If that's not a title that will send you running for the hills, what will? It has all the harbingers of doom, beginning with 'my journey'and ending with something that clearly points to the whackos who trust bizarre medical treatments over their trusted physicians. Nonetheless, here I go. My apologies in advance if you continue reading.
I used to be a big supporter of traditional medicine. My mother and grandmother are nurses. Medical advances are wonderful and we are so blessed to live in a time where these advances are readily available to most who live in our country. If you get sick, the easiest road to recovery is clearly medicine! If I suffered from a headache or a stuffy nose or a fever or whatever, I took medicine. Most of the time, it worked. I took my kids for their yearly checkups and saw my doctor regularly for my own checkups. I have always been very well behaved.
Gradually, however, over the past 3-4 years, I became dissatisfied with traditional medicine for my children and myself. One of my children was taking medicine for attention deficit disorder. It had been a long battle. She didn't respond to medicines the way most people do and so it took some work to find one that was effective for her. We went through several medications, including one that caused scary hallucinations, and eventually found one that helped Once we found that medicine that would help her to keep it together in school, so she could think well enough to finish her sentences and do her work, she also had the side effects.
First and foremost, she didn't want to eat. Ever. So she became painfully thin, we worried about her weight, and we had to teach her that she had to eat regardless of whether or not she wanted to eat. She could not pay attention to hunger cues to let her know when to eat because she didn't get them. Can you see the danger sign flashing in red above our heads? We did not.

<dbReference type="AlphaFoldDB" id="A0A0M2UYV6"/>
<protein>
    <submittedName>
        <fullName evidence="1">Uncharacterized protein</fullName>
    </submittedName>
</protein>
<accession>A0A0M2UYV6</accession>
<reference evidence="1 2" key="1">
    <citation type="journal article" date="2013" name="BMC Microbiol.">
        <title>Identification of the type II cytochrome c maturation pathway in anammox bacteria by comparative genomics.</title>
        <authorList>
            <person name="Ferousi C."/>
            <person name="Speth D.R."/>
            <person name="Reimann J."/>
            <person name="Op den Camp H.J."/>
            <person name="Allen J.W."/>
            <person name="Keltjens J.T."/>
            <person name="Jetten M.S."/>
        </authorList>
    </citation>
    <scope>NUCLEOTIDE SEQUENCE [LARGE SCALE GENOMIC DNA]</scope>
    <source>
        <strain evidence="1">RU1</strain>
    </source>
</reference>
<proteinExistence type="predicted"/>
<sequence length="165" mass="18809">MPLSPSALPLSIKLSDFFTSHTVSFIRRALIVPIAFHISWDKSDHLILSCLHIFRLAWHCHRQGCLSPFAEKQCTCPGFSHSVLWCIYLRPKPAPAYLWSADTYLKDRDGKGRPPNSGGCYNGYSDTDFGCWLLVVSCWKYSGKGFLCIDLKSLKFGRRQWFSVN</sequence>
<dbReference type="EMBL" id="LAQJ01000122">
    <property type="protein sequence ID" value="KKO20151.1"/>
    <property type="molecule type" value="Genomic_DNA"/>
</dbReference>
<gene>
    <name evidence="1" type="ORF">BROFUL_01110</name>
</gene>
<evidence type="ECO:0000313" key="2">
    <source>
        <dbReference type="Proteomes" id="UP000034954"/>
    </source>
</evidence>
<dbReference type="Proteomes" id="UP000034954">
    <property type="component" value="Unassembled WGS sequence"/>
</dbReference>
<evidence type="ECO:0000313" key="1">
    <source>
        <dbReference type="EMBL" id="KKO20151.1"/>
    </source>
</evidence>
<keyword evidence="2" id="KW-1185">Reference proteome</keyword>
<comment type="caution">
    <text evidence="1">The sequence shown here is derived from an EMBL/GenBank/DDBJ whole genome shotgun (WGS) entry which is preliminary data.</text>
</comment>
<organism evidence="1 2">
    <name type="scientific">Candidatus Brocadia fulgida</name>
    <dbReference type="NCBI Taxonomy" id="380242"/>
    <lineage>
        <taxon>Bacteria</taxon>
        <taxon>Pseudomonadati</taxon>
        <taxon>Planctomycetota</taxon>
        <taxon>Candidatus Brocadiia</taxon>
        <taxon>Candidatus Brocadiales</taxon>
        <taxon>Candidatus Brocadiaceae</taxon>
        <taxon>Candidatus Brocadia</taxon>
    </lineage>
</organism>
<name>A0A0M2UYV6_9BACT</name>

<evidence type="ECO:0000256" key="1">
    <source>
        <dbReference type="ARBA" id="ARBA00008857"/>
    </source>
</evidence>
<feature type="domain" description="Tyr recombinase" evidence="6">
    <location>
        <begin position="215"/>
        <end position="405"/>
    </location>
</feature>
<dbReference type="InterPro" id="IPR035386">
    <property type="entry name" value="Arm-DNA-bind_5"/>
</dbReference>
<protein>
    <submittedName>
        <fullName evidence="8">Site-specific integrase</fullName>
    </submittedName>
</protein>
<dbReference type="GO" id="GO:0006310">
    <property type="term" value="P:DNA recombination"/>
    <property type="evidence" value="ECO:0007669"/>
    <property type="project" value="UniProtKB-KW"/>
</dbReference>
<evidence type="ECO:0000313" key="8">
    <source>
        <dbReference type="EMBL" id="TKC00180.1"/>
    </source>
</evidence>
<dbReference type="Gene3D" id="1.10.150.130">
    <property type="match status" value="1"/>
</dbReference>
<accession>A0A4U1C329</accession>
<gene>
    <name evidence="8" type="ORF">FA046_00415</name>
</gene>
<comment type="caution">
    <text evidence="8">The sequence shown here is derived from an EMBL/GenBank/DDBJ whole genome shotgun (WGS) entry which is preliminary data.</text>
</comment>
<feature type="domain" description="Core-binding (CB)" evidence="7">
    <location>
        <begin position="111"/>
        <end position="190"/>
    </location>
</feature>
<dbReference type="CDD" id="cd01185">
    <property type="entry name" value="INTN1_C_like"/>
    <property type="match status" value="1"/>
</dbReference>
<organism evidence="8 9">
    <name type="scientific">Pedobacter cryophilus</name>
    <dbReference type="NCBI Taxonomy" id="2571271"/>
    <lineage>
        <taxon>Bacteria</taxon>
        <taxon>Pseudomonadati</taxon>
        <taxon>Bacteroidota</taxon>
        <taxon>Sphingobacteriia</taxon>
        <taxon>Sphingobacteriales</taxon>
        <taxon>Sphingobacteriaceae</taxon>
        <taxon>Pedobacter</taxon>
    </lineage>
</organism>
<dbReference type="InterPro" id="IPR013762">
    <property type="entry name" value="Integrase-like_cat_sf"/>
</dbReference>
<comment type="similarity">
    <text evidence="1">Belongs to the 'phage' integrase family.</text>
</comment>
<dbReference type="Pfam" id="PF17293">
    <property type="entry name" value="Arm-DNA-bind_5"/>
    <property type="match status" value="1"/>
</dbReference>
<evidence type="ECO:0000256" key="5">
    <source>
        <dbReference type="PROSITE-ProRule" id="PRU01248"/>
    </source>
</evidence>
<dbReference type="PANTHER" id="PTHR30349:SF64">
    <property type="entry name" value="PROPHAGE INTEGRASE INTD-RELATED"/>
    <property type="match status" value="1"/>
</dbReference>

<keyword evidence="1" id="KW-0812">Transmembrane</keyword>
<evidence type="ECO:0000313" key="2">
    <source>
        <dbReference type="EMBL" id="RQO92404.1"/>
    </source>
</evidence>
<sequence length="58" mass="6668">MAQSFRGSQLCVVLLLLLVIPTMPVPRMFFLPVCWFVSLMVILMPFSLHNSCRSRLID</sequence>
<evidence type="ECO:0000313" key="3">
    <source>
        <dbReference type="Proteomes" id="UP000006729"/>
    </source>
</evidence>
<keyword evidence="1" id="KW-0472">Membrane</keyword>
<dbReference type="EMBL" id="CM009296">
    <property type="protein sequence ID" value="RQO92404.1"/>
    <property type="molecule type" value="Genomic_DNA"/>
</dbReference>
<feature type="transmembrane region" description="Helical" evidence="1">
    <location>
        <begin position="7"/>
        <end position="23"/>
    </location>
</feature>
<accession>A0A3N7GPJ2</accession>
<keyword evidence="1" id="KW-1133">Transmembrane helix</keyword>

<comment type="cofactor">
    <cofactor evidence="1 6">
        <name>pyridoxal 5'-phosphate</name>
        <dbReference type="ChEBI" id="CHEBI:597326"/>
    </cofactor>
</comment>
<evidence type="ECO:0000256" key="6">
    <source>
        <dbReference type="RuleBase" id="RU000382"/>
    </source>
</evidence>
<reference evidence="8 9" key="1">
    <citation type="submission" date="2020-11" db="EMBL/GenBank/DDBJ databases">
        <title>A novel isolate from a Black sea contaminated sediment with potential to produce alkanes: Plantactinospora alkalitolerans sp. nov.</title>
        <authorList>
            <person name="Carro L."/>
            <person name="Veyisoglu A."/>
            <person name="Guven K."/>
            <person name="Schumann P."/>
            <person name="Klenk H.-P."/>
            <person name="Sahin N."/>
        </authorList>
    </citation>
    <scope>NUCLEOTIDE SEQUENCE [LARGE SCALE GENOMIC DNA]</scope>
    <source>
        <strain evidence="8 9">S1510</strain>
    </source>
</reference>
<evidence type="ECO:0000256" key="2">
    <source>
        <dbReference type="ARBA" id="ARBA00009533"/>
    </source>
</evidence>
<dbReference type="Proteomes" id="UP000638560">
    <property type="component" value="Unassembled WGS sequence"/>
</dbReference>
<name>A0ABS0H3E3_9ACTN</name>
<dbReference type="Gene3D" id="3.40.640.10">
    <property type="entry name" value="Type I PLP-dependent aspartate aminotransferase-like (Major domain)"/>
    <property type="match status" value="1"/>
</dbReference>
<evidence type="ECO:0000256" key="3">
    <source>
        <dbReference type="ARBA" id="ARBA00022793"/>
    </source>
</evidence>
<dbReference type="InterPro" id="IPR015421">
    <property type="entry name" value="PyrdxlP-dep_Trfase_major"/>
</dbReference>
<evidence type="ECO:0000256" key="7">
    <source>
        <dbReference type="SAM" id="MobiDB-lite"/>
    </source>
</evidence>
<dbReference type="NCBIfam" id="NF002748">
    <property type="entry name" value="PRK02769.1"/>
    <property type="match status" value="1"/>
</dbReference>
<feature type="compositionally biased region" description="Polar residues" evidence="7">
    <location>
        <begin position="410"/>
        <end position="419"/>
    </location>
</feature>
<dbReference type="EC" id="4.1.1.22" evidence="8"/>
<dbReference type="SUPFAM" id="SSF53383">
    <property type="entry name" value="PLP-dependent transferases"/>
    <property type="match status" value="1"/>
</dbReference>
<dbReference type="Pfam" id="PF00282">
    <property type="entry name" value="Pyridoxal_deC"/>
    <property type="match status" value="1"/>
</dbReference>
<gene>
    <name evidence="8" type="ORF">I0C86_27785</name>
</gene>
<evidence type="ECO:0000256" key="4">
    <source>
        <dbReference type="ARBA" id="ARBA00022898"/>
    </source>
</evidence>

Second, she couldn't sleep. She wasn't misbehaving. She sincerely could not sleep. She was often up until midnight or later, with all of us frustrated because she couldn't sleep and she was miserable laying in the bed not sleeping. My husband and I were frustrated too. The solution our doctor offered was to give her another medicine that would help her to sleep. It worked for a while. Then as she got older, it was less effective and I was more frustrated that she still wasn't sleeping. The solution? More of the "make you sleep" medicine, which was actually a blood pressure pill. So, my adolescent daughter was on blood pressure pills to make her sleep because her ADD medication made it impossible for her to sleep. After more than four years of this battle, I had enough. I talked to the doctor about switching medication, and she suggested we try just the blood pressure pill without the "you-won't-want-to-eat-or-sleep pill." Enough. We stopped.
I remembered when we first started battling ADD. Our daughter was in second grade. We insisted on some extra testing for allergies and other disorders. When we finally determined the main culprit really was ADD-Inattentive type, the doctor told me that she would support us in whatever type of treatment we chose. She also assured me that she had no objection to alternative treatments, but that in her experience, parents tried all the alternatives, saw no results and then came back to the doctor for medication. I trusted her, so I skipped the alternatives at that point. So, several years later when we decided to stop the medication, I didn't tell the doctor.